Are boardgames back or are we just really bored?

Like many, I sit at a computer from 8am to 5pm, five days a week. After concluding my eight and a half hour screen heavy shift, I generally find myself perusing Airbnb, talking to a friend over Zoom or scrolling mindlessly through Depop. After suffering with dull and consistent headaches, I realised the approximate 13 hours of screen time a day was taking its toll. If the age old adage was true, my eyes should well and truly be square by now.

To help provide some light reprieve from the nagging blue light after work, I decided to turn to the trusty and ever-present boardgames, which were slowly gathering dust on my book shelf.

In recent months, some of the household favourites have included Dooble, the new kid on the block, Crystal Maze, a very elaborate and somehow active board game and Rummikub, the old timer. Rummikub, which was invented in the 1940s, requires the ability to count, think strategically and have the luck of the draw (I realise I am describing a large swathe of board games, but nonetheless it has never been more true). If you want to kill half an hour and have at least one other player, this is the game for you.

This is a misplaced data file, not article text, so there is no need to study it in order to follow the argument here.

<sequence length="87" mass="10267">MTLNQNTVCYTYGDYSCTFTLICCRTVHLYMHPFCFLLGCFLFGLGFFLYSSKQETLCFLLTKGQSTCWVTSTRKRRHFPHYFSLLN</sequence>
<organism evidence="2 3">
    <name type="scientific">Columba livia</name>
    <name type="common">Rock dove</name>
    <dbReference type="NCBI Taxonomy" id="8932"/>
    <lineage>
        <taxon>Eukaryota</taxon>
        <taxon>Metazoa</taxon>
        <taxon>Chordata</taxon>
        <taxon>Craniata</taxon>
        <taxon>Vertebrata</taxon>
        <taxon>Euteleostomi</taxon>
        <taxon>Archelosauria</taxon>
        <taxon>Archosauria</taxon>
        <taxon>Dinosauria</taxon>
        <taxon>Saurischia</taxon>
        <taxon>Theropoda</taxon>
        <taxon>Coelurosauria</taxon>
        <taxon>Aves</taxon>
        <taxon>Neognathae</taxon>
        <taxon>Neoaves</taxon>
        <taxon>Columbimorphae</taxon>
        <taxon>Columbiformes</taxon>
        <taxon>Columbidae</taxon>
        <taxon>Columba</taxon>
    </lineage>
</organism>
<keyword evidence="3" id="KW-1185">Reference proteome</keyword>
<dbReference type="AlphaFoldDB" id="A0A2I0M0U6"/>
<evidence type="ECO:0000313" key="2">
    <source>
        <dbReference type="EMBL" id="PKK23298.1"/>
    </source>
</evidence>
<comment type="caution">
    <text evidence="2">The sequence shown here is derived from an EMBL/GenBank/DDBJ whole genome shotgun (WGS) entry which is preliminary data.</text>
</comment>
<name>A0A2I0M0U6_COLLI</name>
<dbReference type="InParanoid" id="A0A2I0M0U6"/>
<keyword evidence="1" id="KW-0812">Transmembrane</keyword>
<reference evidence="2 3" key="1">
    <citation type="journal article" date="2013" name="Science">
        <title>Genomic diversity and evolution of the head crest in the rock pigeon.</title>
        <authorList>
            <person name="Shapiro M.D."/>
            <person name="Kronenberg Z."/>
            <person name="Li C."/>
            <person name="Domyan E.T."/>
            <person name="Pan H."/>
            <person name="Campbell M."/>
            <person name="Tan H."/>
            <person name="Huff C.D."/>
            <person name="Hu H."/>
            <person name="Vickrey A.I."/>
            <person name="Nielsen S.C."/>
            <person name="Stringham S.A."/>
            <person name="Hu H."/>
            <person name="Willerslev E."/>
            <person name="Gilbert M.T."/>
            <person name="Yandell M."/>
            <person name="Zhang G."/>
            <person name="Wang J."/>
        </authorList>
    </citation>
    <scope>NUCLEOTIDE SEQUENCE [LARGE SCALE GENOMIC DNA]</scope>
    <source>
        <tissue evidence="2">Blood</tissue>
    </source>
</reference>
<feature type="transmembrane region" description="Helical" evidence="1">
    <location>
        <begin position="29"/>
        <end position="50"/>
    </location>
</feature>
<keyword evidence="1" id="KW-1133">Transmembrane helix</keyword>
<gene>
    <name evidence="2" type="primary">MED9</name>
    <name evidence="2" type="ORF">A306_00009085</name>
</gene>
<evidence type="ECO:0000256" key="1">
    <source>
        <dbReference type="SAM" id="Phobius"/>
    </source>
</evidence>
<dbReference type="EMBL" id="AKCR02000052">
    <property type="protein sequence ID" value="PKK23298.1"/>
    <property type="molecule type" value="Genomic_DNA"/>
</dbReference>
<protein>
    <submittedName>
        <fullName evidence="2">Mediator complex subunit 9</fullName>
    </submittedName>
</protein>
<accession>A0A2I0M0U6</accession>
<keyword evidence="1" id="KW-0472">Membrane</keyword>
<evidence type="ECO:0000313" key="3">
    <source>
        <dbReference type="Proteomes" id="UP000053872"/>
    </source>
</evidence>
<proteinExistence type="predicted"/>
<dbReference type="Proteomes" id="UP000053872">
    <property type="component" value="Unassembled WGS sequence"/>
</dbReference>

Not only do board games take your attention away from the latest episode of the Politician or stalking your ex on Instagram, they provide you with the perfect time to chat, without having the pressure to fill the silence. Now for the more competitive among us, you may be scoffing that board games are not the time to chat and during particularly spirited rounds of charades I would have to agree. But games with a slower pace like Rummikub provide you with the time to think and chat languorously, which can be a rarity in our ever increasing digitised lives.

The chance to rid an instant gratification laced endorphin kick that is synonymous with social media seems to be catching as a 240% rise in puzzle and boardgames sales has been reported since lockdown began. If you are wondering, family favourite Monopoly pulled in the biggest crowds.

So will we see precious moments of human interaction continue over one of the last relics of our analog existence that some of us look back on with fondness, remember vaguely, or didn't know existed at all? Or will we all slink back to the comforting glow of Netflix once office hours are back on the cards?